Stick or Carrot? New IRS Program Allows Reclassification of Independent Contractors

A newly-announced IRS program allows businesses to prospectively reclassify independent contractors as employees, and in doing so, may allow some businesses to avoid certain tax penalties which could possibly exceed 40% of the reclassified worker’s compensation for the prior 3 years. However, the program, dubbed the Voluntary Classification Settlement Program or “VCSP”, does have its drawbacks.

To be initial eligible to participate in the VCSP, the taxpayer must:

  • Have consistently treated the workers (or class of certain workers) as non-employees;
  • Have filed all appropriate 1099s for the workers;
  • Not be currently under audit with the IRS, the Department of Labor, or a state-level agency regarding the classification of the workers in question; and
  • Complete the IRS’ form to apply for the VCSP benefits.

If eligible and the IRS accepts the taxpayers application, the taxpayer must prospectively agree to treat the class of workers to be reclassified as employees. Under the VCSP, the taxpayer: (1) will pay 10% of the employment tax liability that may be due for the most recent tax year; (2) will not be liable for any interest or penalties; (3) will not be subject to an employment tax audit for prior years with respect to the reclassified workers; and (4) will agree to extend the statute of limitations on employment taxes for the three years after the VCSP program begins.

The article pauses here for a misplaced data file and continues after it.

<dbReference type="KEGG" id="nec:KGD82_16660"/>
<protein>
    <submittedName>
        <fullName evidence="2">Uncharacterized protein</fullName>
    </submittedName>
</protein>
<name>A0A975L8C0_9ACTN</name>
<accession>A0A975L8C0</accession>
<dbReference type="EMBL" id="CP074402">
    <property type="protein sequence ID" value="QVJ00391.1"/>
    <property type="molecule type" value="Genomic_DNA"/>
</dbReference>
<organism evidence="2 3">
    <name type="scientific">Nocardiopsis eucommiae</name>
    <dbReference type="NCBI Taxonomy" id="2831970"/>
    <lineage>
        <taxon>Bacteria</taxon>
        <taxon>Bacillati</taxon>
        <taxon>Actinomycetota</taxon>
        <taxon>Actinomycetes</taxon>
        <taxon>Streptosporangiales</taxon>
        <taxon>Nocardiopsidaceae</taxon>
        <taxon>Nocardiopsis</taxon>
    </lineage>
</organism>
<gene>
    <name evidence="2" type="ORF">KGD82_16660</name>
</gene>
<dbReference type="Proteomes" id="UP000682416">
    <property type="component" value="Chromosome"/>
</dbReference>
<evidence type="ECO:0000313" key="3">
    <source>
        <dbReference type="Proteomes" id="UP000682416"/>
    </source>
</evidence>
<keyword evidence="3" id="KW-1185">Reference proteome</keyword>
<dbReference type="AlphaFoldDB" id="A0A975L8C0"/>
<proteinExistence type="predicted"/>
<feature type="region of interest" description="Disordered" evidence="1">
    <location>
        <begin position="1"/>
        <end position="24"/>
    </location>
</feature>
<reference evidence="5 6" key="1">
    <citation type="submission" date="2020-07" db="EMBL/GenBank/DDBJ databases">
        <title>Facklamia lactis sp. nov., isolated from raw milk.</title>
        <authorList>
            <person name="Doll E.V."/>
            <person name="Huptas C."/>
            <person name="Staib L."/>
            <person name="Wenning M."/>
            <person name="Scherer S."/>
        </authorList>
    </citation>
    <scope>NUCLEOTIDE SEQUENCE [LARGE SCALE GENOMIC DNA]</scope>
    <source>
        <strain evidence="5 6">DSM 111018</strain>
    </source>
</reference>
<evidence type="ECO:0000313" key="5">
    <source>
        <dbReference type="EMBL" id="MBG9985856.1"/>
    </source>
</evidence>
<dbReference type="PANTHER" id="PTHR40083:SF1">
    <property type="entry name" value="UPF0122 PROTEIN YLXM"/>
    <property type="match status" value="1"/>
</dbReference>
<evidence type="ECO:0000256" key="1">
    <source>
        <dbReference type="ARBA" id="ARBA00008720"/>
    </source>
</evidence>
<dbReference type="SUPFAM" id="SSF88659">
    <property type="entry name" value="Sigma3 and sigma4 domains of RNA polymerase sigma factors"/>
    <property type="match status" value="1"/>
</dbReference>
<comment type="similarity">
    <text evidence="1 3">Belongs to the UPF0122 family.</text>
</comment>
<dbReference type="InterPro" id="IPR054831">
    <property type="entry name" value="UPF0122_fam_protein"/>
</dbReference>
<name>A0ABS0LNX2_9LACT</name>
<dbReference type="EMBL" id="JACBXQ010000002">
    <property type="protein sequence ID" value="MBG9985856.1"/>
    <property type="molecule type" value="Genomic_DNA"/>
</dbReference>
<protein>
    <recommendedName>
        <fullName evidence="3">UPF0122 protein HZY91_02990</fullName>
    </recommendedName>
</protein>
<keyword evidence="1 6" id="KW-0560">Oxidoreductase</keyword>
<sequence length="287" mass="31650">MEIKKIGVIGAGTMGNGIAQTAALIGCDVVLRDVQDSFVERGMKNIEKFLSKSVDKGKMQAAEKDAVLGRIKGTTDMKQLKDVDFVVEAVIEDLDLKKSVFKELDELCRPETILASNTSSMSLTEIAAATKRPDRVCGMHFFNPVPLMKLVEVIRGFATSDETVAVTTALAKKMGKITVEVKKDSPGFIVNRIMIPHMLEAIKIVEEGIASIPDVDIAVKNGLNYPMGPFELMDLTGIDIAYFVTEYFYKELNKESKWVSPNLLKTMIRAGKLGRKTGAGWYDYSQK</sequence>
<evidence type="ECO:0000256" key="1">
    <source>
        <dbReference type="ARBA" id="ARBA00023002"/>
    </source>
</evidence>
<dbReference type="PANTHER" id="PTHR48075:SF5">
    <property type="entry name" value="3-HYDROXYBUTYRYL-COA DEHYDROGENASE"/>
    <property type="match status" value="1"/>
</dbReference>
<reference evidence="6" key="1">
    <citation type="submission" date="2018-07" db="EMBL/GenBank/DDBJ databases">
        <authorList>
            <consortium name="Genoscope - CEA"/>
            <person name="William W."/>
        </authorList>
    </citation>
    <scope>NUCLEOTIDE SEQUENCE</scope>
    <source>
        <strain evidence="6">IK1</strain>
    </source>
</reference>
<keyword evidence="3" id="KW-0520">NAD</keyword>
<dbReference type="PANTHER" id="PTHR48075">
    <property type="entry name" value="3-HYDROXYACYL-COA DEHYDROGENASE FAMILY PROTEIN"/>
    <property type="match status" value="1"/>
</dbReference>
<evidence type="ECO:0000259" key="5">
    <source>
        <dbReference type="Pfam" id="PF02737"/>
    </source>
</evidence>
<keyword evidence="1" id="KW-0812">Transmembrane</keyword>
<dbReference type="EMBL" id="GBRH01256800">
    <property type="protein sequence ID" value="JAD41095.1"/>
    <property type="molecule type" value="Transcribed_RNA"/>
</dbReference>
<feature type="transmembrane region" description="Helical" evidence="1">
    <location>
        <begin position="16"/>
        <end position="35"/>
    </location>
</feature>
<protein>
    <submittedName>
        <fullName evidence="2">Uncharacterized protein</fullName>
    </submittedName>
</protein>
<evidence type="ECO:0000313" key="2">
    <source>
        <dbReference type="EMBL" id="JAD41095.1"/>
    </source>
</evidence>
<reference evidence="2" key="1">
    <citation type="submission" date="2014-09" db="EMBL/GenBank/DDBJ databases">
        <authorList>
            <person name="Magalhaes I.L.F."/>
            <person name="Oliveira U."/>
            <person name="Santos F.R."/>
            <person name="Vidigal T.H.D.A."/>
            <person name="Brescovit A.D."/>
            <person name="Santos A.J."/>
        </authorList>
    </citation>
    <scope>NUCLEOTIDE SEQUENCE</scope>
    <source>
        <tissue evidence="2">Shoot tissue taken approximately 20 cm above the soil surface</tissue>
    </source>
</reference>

The VCSP is not for everyone. Often, a business’ classification of a worker as an independent contractor is appropriate and entirely supported by federal and state law. In such instances, it would not be appropriate for a business to reclassify a worker as an employee, and doing so would unnecessarily increase the business’ costs and taxes. However, if a business determines that it may have inappropriately classified workers as independent contractors in the past but is fearful of the significant tax penalties if it changes the workers’ employment classification, the VCSP may offer a significant benefit.

The bottom line – we recommend a careful analysis of independent contractors in light of the parameters of existing law in order to determine whether a worker should be classified as an employee or independent contractor.

One final caveat – the VCSP is a federal program only. If a business has exposure to state-level taxes, the VCSP will offer no relief.